Paravalvular regurgitation after transcatheter aortic valve implantation occurs in in over 50% of patients, and correlates with 1-year mortality. The regurgitant jets are best characterized with transesophageal echocardiography to define the circumferential extent and cross-sectional area. Overtime, most the regurgitation decreases, and occasionally disappears completely.
Transcatheter cardiac interventions are a fast evolving field. The past decade has seen the development of transcatheter aortic valve replacement, transcatheter mitral valve repair and replacement, septal defect closure devices and left atrial appendage closure devices for thromboprophylaxis.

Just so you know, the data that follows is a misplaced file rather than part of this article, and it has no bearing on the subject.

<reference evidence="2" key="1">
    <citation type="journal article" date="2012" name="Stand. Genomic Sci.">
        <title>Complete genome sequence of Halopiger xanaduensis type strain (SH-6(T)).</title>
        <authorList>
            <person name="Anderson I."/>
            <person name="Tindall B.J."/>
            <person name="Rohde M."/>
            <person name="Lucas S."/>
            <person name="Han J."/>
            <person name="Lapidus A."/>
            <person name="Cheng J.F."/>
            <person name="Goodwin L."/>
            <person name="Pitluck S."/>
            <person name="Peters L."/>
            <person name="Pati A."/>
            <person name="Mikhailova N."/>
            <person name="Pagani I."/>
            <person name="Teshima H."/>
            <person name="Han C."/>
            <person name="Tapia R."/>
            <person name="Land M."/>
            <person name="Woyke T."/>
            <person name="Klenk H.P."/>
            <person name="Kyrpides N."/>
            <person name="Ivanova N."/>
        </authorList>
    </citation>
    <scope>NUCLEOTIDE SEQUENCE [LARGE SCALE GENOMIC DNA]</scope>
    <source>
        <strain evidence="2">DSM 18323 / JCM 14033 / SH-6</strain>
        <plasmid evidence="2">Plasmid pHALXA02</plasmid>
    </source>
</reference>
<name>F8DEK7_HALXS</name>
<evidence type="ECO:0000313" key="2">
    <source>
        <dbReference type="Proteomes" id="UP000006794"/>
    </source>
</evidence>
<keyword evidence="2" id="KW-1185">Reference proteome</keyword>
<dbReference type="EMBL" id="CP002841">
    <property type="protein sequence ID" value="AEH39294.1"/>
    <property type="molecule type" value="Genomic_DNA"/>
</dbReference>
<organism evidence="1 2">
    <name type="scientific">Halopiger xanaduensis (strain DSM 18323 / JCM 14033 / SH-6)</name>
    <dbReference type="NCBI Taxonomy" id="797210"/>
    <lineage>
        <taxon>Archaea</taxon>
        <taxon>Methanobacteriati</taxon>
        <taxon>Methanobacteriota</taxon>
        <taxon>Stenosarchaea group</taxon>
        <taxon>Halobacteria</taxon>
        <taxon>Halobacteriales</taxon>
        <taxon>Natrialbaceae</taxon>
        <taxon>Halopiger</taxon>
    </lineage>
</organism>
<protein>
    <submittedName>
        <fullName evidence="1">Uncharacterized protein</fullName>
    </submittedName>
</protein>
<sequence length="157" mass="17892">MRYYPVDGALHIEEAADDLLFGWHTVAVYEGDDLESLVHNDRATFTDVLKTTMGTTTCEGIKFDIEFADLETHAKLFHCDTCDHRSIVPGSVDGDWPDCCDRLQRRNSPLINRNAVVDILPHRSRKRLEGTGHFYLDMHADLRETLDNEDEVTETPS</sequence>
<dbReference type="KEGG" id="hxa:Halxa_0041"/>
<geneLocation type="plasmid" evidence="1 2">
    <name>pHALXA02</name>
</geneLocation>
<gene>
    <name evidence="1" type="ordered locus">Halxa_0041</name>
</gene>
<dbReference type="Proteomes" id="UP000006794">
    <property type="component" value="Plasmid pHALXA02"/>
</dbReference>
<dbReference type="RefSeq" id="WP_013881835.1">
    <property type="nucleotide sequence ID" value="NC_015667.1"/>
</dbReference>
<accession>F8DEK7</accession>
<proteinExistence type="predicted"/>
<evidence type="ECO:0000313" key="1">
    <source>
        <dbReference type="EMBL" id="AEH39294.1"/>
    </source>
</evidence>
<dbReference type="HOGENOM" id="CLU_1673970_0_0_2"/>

Left main stem disease is associated with significant morbidity and mortality. Coronary artery bypass surgery has been the definitive treatment choice. However, advancements in percutaneous coronary intervention (such as drug-eluting stents and techniques, risk stratification, and intravascular ultrasound) have increased the viability of this treatment option.